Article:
Onega petroglyphs. The largest image on the Lake Onega, called Bes, is framed by a large crack in the rock massif (Figure 6 and Figure 7). The semantics of the demon in archeology reflects the medieval Christian notions of ancestral culture: the ancient man was afraid of the surrounding nature and asked for mercy from the terrible god; The crack of the rock symbolizes the gastrointestinal tract, the sanctuary is organized in order to “feed” the demon-throwing sacrifices [16] . It is significant that the ancient pre-Christian beliefs are attributed to the market stereotype of relations (“give-and-take”), while archaic folk cultures represent a model of cooperation relations in the system “man-society-nature”. For example, in the tradition of the Mari El people, it is customary to get up and work together with the Sun, and to share the harvest in autumn; the products brought to the sacred groves (for the collective meal in the festive prayers) are called gifts.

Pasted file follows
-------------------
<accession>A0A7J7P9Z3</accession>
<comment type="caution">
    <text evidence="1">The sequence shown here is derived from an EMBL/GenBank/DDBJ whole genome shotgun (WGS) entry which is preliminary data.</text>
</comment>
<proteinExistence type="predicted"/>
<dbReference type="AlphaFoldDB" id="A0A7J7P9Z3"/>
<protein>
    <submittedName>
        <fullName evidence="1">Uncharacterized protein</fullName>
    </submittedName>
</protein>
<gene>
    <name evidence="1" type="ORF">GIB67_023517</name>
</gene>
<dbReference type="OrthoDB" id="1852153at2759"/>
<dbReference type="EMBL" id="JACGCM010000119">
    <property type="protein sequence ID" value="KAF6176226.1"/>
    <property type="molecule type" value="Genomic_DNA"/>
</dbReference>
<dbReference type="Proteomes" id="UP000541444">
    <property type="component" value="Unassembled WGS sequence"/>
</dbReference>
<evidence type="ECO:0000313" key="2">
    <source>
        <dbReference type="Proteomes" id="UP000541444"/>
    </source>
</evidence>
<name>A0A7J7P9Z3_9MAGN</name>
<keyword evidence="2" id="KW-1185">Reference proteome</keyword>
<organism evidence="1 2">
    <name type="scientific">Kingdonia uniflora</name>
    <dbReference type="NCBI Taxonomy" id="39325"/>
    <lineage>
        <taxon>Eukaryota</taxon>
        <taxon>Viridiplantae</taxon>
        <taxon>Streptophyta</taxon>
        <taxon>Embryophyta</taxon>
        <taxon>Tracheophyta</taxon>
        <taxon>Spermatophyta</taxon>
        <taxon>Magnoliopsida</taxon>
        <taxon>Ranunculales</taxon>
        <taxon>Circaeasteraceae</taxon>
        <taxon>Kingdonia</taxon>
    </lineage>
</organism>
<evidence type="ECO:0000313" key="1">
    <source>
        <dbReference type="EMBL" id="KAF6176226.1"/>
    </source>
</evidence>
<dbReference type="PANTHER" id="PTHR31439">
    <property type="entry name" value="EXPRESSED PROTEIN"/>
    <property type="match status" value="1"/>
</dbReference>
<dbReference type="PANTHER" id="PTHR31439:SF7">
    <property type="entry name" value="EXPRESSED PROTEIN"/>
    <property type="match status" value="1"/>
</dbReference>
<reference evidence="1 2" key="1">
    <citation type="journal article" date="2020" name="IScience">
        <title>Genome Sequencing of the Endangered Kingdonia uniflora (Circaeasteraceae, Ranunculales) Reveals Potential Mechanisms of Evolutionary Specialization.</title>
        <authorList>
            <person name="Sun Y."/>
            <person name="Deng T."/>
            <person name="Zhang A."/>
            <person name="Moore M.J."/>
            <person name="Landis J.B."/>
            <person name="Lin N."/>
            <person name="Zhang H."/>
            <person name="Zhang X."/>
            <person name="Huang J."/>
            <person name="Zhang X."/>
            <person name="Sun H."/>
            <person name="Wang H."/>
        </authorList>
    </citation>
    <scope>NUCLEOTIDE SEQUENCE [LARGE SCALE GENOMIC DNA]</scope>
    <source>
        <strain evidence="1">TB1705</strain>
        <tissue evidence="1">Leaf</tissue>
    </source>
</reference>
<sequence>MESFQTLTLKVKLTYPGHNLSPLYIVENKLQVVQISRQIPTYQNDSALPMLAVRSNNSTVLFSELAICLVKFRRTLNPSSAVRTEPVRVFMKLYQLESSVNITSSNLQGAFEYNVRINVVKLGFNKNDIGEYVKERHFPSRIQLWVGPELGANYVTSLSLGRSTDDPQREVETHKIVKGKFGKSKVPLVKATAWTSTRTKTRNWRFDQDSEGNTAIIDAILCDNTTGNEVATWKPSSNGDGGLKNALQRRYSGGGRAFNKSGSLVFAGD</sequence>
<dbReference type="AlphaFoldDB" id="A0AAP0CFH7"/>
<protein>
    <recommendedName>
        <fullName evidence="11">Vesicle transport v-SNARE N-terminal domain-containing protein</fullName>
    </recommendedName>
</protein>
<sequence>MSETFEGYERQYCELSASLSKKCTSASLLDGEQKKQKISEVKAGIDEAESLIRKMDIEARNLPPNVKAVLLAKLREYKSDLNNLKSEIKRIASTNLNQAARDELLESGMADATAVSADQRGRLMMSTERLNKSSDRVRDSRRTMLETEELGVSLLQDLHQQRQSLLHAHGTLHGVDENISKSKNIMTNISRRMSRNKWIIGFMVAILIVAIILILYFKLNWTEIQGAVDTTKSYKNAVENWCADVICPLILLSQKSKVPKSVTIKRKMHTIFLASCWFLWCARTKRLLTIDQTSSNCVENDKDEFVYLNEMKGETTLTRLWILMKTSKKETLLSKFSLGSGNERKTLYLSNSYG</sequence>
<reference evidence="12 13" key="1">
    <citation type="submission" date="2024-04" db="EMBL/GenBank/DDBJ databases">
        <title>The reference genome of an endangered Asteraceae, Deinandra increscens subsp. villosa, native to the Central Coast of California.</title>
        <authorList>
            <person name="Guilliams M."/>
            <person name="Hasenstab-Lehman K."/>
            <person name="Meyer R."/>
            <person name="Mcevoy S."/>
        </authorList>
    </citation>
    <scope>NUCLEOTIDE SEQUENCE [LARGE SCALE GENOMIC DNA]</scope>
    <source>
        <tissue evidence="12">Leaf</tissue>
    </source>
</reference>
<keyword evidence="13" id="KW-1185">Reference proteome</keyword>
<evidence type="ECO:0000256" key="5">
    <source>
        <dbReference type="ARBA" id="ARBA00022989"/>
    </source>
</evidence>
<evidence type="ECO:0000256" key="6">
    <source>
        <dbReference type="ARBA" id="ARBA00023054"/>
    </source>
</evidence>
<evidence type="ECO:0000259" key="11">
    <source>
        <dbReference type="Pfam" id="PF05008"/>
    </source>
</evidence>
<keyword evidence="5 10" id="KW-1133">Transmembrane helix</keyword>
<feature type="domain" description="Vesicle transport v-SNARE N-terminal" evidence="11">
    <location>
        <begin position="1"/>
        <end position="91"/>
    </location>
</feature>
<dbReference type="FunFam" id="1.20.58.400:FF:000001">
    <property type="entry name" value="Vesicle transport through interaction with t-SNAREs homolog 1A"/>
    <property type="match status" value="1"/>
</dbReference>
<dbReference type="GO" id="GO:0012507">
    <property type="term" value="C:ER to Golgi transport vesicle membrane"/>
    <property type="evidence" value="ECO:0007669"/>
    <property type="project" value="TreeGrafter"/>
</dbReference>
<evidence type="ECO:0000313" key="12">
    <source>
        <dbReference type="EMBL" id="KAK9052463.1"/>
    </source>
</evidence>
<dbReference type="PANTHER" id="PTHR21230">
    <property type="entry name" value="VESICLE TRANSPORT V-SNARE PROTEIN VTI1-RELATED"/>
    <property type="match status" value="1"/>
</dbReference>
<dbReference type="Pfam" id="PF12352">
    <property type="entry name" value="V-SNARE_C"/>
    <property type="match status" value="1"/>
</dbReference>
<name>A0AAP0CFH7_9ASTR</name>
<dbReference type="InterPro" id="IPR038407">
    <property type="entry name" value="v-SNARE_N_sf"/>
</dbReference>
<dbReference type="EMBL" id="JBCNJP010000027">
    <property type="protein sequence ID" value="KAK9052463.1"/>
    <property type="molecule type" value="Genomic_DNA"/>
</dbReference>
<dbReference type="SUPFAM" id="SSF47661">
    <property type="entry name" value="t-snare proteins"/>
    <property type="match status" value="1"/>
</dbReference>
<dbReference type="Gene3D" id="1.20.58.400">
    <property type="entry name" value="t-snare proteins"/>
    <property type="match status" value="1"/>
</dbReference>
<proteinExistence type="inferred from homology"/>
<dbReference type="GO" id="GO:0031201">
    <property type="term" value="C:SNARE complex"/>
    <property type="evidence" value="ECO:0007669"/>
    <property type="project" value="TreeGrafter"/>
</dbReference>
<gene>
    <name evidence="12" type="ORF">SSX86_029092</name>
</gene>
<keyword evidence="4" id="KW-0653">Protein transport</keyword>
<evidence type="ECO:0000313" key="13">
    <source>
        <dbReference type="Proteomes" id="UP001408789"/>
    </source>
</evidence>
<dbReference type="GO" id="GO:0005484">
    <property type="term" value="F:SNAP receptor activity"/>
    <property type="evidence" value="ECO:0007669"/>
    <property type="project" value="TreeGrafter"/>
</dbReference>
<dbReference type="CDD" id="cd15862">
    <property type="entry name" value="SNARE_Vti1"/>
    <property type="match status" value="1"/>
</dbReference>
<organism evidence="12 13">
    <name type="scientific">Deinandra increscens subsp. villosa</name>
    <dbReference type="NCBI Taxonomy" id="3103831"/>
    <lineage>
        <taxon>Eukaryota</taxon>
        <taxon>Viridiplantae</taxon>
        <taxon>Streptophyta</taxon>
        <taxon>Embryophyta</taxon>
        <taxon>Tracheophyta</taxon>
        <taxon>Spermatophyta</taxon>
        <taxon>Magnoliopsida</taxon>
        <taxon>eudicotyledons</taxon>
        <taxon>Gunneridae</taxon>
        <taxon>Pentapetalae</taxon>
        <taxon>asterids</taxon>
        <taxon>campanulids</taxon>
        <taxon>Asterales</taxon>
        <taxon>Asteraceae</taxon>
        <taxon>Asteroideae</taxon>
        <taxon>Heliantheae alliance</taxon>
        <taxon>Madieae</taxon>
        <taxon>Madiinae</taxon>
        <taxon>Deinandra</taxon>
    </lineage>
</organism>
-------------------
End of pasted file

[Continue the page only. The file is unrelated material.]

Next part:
In geography, research on heritage sites is based on quantitative characteristics:

Figure 6. Scheme of petroglyphs on Cape Besov Nos [4] .


Figure 7. Photos of the rock with the image of Bes [18] : (а) the position of images on the cape provides an open horizon that does not distort astronomical azimuths; (b) “path of light” on the water and rocks cannot be the basis of the exact linear signs.

geographic azimuth (measured by a compass adjusted for magnetic declination), a calendar day (calculated for a given latitude using an online astrocalculator) and images (for animals: determining the biological species, its ecology and life cycle).